Why the markets are moving so wildly

The stock market’s recent struggles shouldn’t come as too much of a surprise.

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The Independent Online

“Sell in May go away, buy again on St Leger Day” runs the old City saying, largely because share prices supposedly drift lower over the summer when much of London’s financial centre is away on holiday. 

So perhaps the stock market’s recent struggles shouldn’t come as too much of a surprise. Nonetheless the scale of the violent lurch in the Dow on Monday came as a shock. It lost 1000 points in a matter of minutes, only to recover much of the ground it had lost by lunchtime. 

But should this have come as a real surprise?

Traditionally trading volumes in August have been low, and that means that it doesn’t take as much to move markets one way or the other as it does when trading is more active. 

The same principle can be seen in horse racing: It might take bets of thousands or even tens of thousands of pounds to move the price of the favourite in a race like the Derby or the Grand National.  But bookmakers will react swiftly if you put as little as a few hundred quid on the favourite in a seller on the all weather at Lingfield Park on a wet Wednesday in November.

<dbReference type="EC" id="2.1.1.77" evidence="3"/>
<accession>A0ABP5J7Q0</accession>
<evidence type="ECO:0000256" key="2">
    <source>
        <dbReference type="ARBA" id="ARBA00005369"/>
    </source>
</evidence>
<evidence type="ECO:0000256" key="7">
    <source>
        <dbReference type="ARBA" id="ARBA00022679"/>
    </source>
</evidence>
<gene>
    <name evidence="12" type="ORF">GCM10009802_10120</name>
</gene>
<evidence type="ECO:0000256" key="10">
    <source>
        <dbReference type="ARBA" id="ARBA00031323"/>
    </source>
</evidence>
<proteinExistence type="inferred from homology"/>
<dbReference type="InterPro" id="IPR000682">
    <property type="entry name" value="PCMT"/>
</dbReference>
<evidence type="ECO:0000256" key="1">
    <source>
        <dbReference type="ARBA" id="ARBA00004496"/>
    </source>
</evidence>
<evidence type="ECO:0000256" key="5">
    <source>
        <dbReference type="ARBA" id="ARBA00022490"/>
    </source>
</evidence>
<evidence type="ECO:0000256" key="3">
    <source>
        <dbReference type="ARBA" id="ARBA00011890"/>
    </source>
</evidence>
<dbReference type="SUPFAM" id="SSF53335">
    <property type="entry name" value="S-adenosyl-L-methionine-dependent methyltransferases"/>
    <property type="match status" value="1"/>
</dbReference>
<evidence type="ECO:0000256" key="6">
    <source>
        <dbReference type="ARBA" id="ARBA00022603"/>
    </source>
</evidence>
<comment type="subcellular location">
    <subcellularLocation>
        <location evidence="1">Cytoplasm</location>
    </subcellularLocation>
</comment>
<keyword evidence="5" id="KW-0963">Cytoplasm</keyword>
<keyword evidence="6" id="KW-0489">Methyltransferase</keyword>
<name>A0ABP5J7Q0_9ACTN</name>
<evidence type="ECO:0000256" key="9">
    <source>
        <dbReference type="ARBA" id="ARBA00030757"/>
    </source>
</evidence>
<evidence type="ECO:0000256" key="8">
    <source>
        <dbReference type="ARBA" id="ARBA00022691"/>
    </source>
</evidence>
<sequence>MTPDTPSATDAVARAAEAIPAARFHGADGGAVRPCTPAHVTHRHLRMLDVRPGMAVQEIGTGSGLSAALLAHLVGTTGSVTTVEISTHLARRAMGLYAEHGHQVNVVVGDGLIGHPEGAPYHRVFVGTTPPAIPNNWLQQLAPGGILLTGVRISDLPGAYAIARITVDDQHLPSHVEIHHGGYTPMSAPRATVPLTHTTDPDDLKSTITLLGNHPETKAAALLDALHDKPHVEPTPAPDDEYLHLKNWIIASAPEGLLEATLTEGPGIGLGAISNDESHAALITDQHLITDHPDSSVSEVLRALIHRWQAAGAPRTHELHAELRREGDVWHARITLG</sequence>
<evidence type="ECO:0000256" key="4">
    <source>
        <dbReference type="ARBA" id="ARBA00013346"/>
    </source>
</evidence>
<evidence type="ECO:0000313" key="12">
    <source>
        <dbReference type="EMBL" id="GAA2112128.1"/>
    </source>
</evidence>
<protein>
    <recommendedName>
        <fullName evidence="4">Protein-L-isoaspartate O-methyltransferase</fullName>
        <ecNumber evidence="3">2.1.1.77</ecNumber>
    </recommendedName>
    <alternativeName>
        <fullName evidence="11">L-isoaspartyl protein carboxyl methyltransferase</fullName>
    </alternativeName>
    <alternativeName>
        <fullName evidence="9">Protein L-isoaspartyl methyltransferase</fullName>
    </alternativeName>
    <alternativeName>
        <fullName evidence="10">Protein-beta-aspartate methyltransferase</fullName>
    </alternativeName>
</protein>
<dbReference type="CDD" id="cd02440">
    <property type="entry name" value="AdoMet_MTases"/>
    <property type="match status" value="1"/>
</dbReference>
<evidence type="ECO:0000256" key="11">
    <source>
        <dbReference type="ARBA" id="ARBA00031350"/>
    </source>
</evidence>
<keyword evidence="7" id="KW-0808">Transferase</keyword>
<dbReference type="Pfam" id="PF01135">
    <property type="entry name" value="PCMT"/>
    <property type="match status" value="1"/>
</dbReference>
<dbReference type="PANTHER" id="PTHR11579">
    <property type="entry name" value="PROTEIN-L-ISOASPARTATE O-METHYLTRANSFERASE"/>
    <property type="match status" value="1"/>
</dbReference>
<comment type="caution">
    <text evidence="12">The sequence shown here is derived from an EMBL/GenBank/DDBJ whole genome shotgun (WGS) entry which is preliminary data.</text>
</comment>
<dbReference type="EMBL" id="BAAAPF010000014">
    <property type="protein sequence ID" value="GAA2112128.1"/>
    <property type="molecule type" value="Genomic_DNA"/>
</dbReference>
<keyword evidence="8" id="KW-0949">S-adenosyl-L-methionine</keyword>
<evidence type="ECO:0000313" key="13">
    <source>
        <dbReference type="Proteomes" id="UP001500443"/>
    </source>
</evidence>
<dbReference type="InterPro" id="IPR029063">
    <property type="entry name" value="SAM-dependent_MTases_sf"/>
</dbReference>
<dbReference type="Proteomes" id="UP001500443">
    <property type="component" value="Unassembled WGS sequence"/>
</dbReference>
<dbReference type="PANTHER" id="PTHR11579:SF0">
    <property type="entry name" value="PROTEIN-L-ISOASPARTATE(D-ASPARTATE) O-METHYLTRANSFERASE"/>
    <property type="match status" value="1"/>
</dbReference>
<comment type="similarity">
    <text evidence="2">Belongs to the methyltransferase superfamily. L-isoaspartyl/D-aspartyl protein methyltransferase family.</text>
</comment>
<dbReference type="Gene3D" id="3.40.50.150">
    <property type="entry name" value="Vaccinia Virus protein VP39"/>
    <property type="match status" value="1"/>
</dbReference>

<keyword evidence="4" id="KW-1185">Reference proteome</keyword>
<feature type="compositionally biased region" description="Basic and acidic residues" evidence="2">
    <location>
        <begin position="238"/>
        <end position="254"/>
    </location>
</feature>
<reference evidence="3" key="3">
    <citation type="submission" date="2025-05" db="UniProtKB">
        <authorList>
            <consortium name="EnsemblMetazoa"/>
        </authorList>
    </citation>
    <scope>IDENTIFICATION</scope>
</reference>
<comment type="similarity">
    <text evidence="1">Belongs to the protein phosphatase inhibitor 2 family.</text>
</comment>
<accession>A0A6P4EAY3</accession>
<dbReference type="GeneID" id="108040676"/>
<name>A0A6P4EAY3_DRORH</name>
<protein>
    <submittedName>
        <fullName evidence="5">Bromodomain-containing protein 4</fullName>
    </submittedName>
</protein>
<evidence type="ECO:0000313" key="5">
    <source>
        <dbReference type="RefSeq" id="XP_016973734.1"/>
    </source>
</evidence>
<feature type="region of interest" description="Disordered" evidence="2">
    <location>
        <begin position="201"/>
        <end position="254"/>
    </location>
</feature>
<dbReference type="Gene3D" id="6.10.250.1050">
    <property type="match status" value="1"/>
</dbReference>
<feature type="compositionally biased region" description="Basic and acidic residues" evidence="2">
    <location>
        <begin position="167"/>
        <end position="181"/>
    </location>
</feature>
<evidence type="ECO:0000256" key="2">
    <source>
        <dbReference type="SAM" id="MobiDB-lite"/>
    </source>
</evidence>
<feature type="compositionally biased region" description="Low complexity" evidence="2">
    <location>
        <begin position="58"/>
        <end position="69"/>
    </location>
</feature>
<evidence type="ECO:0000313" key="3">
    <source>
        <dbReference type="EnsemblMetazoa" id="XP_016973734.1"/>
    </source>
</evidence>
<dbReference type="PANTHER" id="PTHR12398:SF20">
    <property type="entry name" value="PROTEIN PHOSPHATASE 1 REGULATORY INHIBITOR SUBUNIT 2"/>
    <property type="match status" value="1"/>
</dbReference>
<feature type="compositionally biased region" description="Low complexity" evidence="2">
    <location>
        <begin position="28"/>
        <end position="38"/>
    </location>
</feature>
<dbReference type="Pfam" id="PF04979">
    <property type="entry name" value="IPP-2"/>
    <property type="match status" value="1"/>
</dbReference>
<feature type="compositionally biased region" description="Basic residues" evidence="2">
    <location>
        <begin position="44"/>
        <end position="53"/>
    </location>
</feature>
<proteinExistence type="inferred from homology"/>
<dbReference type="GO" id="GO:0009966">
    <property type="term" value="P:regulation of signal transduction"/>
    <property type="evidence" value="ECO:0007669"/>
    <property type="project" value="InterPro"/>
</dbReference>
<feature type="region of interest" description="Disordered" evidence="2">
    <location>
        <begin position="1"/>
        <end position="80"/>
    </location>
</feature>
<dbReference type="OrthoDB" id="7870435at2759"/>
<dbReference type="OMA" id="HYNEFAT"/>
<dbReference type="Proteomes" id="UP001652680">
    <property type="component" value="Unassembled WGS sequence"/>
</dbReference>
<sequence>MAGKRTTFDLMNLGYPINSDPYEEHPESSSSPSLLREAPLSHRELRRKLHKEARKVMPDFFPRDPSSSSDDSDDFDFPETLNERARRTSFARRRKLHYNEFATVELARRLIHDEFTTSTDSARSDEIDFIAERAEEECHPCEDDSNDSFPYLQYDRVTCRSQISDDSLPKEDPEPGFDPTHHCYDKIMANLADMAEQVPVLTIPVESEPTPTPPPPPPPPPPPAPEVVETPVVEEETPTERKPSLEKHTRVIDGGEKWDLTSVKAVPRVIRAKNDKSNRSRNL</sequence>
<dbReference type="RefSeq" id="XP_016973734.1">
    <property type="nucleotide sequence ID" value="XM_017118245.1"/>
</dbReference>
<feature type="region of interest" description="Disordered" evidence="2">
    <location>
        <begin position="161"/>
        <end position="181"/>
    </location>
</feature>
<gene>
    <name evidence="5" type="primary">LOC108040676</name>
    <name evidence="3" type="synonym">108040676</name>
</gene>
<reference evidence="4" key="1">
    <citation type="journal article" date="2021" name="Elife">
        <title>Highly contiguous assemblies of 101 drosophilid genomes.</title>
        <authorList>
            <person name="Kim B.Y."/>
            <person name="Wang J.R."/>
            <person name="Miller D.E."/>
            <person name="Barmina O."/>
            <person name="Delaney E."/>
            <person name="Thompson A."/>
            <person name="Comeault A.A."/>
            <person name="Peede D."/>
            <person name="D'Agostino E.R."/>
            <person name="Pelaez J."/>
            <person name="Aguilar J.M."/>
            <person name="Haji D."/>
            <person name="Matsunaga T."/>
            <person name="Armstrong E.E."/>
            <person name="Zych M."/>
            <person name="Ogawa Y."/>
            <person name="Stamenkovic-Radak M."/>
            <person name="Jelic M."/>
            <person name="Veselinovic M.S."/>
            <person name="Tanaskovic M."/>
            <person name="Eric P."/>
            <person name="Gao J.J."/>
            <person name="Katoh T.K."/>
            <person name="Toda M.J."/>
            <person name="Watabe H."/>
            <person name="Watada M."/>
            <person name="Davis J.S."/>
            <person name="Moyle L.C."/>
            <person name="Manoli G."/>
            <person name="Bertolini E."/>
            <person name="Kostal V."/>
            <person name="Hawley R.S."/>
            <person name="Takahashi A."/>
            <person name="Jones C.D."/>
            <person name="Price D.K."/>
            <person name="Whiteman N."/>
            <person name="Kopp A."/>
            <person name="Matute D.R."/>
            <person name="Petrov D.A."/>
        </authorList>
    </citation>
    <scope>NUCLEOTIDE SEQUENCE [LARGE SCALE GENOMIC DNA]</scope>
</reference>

Now August isn’t usually renowned as a month for big crashes. They’re more common in September and October when the big decision makers are at their desks. 

But the point is that those big human decision makers have far less power over the markets than they once did because of the increasing importance of the so called “black box”. 

These are computers driven by sophisticated algorithms, that move with extraordinary speed in response to electronic data and news flow. Dow Jones, a financial newswire, has even developed a service called “Lexicon”. 

It analysts news stories to identify information that might impact on sentiment towards particular stocks, or markets, turning it into a form capable of interpretation by the machines which increasingly run Wall Street, and the City of London for that matter. 

Some estimates suggest that these machines are responsible for 70 per cent of the trading through America’s stock exchanges and it might be even higher than that and where Wall Street leads the City usually follows. 



Not for nothing on Monday did the long time market commentator David Buik remark in his blog that trading volumes were “unusually high” for August. 

He suspected they were "algorithm/programme trade inspired”. And he was probably correct. 

With Shanghai in free fall and market sentiment negative across the board it’s not hard to see why the Dow dropped so dramatically when it opened.




The computers pushed through a vast weight of sell orders at a time when there was little or no buying going on on the other side, sending the market into free fall.  

Given their increasing power over the market there is a high likelihood that this sort of thing will re-occur. And not just in August.